If Confessions of a Hollywood Nobody had an index, his name would have the largest number of entries. I will simply say that without his support, I would have been nothing more than a nameless casualty of the town.
He did things for people.
He brought people together.
He got things done.
The thing he did best was the preservation of our silent film heritage.
As Curator of Film at the late, lamented Blackhawk films and at the AFI, Director of Special Projects at The Directors Guild, Professor of Film at USC, and head of Film Preservation Associates, he—perhaps more than any other single individual—saved silent film for posterity, finding it, restoring it and reintroducing it to the public.
His friend Leonard Maltin wrote in a recent blog, “If you’ve seen a superior print of a film by Chaplin or Keaton, Griffith or Murnau, chances are David had a hand in restoring it.”
My last conversation with him concerned his friend King Vidor.
I had recently watched Vidor’s The Fountainhead, finding it stunning in its visuals and almost operatic in its storytelling, and I’d hoped to gain some insight into his work by peppering David with questions about him. David, not surprisingly, felt that Vidor’s best work was in silent cinema, and our relatively brief exchange was almost the equivalent of a graduate seminar. He followed it up a few days later with a typically generous gesture: I found an inscribed copy of the oral history he’d done with Vidor waiting for me in the mail.
David knew virtually everyone in town, everyone from George Cukor to Alexander Payne, and he’d done something for everyone he knew.
I think of the narrator’s lament in “Crazy Sunday,” F. Scott Fitzgerald’s fictionalized version of the death of Irving Thalberg: “What a hell of a hole he leaves in this damn wilderness.”
In my case, it’s a hole in my heart.
And so I raise my glass to you, David, and to you, Robert and Charmian.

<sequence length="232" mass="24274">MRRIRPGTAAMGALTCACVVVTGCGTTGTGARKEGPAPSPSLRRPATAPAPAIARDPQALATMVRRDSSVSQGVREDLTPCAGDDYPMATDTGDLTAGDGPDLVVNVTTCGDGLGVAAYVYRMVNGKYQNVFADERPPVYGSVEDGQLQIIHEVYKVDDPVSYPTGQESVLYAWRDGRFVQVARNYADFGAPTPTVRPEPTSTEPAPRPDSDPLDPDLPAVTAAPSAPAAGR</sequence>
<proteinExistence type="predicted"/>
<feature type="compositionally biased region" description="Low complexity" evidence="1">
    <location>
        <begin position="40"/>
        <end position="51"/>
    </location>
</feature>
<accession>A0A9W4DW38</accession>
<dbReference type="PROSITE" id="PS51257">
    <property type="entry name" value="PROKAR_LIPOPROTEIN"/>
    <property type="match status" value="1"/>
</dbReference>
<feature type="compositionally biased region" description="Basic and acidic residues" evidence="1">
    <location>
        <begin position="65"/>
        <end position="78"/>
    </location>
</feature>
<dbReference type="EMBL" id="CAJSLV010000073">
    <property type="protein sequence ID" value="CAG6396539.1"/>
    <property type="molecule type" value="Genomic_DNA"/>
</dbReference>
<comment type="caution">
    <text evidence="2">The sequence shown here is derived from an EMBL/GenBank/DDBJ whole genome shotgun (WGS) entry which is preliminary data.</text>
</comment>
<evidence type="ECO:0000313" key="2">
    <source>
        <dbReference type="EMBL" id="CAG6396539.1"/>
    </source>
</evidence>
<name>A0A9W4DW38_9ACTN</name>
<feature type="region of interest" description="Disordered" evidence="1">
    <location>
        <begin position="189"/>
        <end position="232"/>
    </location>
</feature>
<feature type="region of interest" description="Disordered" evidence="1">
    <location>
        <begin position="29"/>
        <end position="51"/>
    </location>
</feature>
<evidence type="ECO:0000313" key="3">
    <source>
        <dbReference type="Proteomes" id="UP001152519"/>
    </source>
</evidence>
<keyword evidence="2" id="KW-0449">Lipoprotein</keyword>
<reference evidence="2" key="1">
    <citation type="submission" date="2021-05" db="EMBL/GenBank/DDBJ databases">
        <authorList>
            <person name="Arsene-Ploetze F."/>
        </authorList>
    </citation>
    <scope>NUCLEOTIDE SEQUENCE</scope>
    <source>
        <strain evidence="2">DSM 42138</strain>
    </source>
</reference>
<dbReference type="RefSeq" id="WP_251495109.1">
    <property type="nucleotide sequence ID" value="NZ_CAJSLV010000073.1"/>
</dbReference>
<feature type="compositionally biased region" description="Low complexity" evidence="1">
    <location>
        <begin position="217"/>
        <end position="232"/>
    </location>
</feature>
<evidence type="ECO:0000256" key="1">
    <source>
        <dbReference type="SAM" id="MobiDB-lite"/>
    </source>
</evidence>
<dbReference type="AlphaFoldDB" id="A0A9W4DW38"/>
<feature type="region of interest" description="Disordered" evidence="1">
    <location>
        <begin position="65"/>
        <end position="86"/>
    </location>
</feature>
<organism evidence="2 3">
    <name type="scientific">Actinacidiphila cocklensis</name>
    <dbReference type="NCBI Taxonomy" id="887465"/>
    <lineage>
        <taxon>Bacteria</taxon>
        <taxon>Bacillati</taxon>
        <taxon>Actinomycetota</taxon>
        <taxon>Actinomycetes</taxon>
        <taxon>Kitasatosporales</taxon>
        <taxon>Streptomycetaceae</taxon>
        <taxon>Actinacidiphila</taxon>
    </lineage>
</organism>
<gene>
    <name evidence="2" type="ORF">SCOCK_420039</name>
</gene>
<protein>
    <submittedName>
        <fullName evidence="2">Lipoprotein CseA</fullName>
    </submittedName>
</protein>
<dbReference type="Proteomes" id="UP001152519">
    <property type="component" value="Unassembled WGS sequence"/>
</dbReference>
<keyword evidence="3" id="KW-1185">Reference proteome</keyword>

May you live long and prosper in the hearts of all those to whom you brought so much joy.
I recently expressed my outraged astonishment at the great tidal wave of critical praise washing over a modest little mediocrity like La La Land.
Since then, I’ve spent a lot of time wondering what in heaven’s name could have inspired such adulation.
One answer that occurred to me is simple.
Look at the competition.
Many are darker than a moonless sky at midnight while La La Land is refreshingly bittersweet.
Many of the others are remarkably inept while Chazelle’s film is smooth and polished.
Take Manchester by the Sea.
(You take it. I, like Bartleby the Scrivener, prefer not to.)
Brilliantly acted, written and directed, graced by an amazing performance by Michelle Williams, it is also painfully slow.
In fact, it’s just downright painful.
Pain, pain and more pain.
Heaped upon a protagonist who will clearly never escape the crippling burden of his past.
I, like one of the few critics with his head screwed on, kept asking myself, “What did I do to deserve this?”
I finished it whistling “Suicide Is Painless” and had to be restrained from rummaging around in the garage for the rat poison I know to be out there somewhere.
Then there’s Moonlight.
Fluid camera work and direction, astonishing acting (take special note of the remarkable Mahershala Ali), and a faint note of hope at the end, but flawed by physical casting in the second of the film’s three parts.
The talented actor who plays the protagonist as a teenager looks less than nothing like “himself” as a boy or as an adult, completely undercutting the important moment late in the film when a friend from his earlier life miraculously achieves the impossible task of recognizing him.
And while I have boundless compassion for those trapped in the sewer of poverty, racism and drugs, I really don’t want to swim there with them.
After the double bill of Manchester by the Sea and Moonlight, I pulled myself up out of the slough of despond in which they had abandoned me (and, I suspect, most of the other members of their audiences) by watching That’s Entertainment, Parts One and Two.
It took the likes of Mickey and Judy, Fred and Ginger, Gene, Donald and Debbie (all of whom, unlike Ryan and Emma, could both sing and dance) to remind me that films are, first and foremost, entertainment.
Entertainment that can very occasionally, as it did under the inspired stewardship of Alfred Hitchcock and a handful of others, become art.
So there’s the one explanation for the immense critical popularity of La La Land.
It, unlike so much of the competition, is mildly entertaining and leaves you mildly uplifted rather than desperately wishing you could join Christopher Walken in his game of Russian roulette at the end of The Deer Hunter.